Jack Russell Glues Jaws Together After Feasting On Morning Post

Jack Russell Toby bit off more than he could chew when he devoured the morning post and the mashed up paper and envelope glue set, locking his jaws together.Owner Gill Bird was stunned when she returned home to discover her mischievous pet could not open his mouth.After Gill, 41, tried unsuccessfully to prise open his locked jaws herself, she drove him to the vet.

Staff there tried to force open the dog’s jaws but had to sedate anxious Toby in order to pick away at the glue and open his mouth.
Toby’s jaws had become stuck together after he ripped up the morning post when it landed on the doormat at Gill’s home in Lee-on-the-Solent, Hampshire.The envelope glue had become sticky and, mixed with the paper, had set like papier-mache, locking Toby’s upper and lower jaws shut.



The Pet Wisperer


Everyone can communicate with animals. The only reason the entire human race isn’t doing it is because we have been conditioned not to. As we grow up we are taught to ignore our intuition, but, by tuning back in to our senses, we can open the doorway to inter-species communication.I first discovered animal communication existed in 2004. I’d adopted my first dog, an eight-year-old mutt called Morgan. He looked so miserable all the time I thought I was doing something wrong. So when I was invited to an animal communication workshop, I decided to give it a try.The teacher told us how he could talk to animals. It took all my willpower not to laugh. We were put into pairs and told to swap the photos – which were face down – that we’d brought of our animals. Then we were told to guess which animal was in the picture.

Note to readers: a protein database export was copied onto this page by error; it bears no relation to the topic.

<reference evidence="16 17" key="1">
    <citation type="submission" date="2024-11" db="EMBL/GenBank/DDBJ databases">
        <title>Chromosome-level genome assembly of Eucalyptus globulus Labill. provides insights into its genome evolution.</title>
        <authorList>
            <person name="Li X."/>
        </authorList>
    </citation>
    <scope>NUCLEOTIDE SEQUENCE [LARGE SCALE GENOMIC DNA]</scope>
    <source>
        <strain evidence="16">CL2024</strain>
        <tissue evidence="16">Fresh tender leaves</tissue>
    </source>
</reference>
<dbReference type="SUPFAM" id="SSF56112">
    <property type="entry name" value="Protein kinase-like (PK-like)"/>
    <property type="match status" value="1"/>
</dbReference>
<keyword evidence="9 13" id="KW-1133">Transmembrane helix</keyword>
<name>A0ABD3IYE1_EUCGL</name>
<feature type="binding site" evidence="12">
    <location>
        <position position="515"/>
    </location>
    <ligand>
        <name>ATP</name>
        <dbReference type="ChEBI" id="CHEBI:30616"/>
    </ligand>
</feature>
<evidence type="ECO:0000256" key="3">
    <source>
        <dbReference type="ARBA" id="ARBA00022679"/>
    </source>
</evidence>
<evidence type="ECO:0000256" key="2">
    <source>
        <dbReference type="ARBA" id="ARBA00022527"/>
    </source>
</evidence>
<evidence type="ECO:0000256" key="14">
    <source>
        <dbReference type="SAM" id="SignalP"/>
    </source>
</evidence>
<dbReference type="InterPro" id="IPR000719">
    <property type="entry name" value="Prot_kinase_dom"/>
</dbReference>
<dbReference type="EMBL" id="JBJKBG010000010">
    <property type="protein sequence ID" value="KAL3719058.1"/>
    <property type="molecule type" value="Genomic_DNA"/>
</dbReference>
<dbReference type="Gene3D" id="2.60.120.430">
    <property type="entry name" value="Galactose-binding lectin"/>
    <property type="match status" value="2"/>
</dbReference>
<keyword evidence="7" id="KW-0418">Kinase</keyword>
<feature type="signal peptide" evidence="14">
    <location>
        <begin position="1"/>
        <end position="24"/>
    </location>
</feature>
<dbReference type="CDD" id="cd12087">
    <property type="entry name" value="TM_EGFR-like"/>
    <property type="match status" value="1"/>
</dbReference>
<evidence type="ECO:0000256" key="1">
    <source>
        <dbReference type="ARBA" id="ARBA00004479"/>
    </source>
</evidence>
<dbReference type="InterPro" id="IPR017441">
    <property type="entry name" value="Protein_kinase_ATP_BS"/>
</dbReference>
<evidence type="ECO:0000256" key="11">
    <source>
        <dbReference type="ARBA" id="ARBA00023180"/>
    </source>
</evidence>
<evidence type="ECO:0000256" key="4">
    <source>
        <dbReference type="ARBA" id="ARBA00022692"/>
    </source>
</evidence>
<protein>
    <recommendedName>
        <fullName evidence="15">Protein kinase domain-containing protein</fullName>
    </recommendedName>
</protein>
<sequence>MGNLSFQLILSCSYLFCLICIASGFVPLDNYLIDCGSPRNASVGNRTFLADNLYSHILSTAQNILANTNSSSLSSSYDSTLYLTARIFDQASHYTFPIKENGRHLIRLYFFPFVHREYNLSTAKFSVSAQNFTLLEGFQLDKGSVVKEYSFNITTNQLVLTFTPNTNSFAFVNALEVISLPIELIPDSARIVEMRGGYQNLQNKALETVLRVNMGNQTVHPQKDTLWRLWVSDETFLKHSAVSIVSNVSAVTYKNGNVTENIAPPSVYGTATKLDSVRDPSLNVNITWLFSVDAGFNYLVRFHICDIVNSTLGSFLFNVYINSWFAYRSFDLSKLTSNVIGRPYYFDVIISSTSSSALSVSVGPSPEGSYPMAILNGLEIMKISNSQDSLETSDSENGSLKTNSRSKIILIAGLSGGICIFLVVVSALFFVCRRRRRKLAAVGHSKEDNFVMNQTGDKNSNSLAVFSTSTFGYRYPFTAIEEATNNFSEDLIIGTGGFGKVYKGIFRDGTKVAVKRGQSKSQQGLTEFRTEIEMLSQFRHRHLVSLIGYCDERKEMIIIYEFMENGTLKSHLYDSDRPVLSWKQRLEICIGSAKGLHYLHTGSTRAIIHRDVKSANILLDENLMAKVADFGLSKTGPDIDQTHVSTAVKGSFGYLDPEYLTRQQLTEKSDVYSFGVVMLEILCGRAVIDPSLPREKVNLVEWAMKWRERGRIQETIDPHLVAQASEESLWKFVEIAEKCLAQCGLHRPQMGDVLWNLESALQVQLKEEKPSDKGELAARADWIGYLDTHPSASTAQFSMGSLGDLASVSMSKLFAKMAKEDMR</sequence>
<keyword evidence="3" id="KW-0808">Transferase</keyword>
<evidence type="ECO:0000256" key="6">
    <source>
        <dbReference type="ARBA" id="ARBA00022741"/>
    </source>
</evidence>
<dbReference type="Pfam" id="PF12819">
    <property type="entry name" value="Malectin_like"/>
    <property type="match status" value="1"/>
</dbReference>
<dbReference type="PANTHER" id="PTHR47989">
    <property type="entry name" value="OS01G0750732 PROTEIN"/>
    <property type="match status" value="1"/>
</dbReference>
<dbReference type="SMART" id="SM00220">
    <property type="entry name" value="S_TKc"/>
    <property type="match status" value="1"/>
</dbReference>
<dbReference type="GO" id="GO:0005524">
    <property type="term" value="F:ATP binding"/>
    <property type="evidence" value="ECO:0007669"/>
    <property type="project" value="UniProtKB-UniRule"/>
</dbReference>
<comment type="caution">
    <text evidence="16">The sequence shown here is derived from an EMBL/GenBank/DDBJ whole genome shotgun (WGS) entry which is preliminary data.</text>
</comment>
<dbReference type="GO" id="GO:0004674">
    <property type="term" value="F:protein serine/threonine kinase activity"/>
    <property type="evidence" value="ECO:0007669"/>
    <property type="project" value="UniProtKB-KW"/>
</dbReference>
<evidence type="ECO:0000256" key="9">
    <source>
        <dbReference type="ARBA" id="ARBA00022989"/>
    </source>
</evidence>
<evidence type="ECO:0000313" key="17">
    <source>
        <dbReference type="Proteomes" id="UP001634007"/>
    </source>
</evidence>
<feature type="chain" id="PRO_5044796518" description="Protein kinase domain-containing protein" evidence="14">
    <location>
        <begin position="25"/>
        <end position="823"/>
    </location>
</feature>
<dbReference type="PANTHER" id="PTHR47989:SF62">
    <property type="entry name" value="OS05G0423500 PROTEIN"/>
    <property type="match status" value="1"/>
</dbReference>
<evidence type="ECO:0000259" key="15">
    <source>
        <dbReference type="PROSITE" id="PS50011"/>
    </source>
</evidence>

I looked at the back of the photo and scribbled on my notepad the first word that came into my mind. I just heard it, almost as though it had been whispered in my ear: ‘Rabbit’. When I turned the photo over I found myself staring into the soft shiny eyes of a deep rich sepia-coloured rabbit.

My partner told me this rabbit was called Mr Butch. Then the teacher instructed us to ask our animal a few rudimentary questions: ‘What’s his favourite food?’, ‘What’s his favourite activity?’, ‘Who’s he in love with?’ My mind was racing with doubt but my internal dialogue went like this: ‘I’ve been told to talk to you, but obviously you can’t hear me because you’re a photo, a photo of a rabbit and rabbits can’t talk.’ ‘Who do you think is listening to you then?’I heard this response like a voice inside me, but it was a confrontational, unhappy male voice. Was the rabbit in the photo really talking to me? Surely not? ‘Did you just speak to me?’ I asked warily. ‘Yes,’ came that voice again.Some of the things Mr Butch said didn’t make sense. But some of them were correct. Mr Butch’s big love was an espresso-coloured rabbit. He was an impatient rabbit with attitude, who would also come inside and sit on his owner’s sofa at the same time every Saturday evening.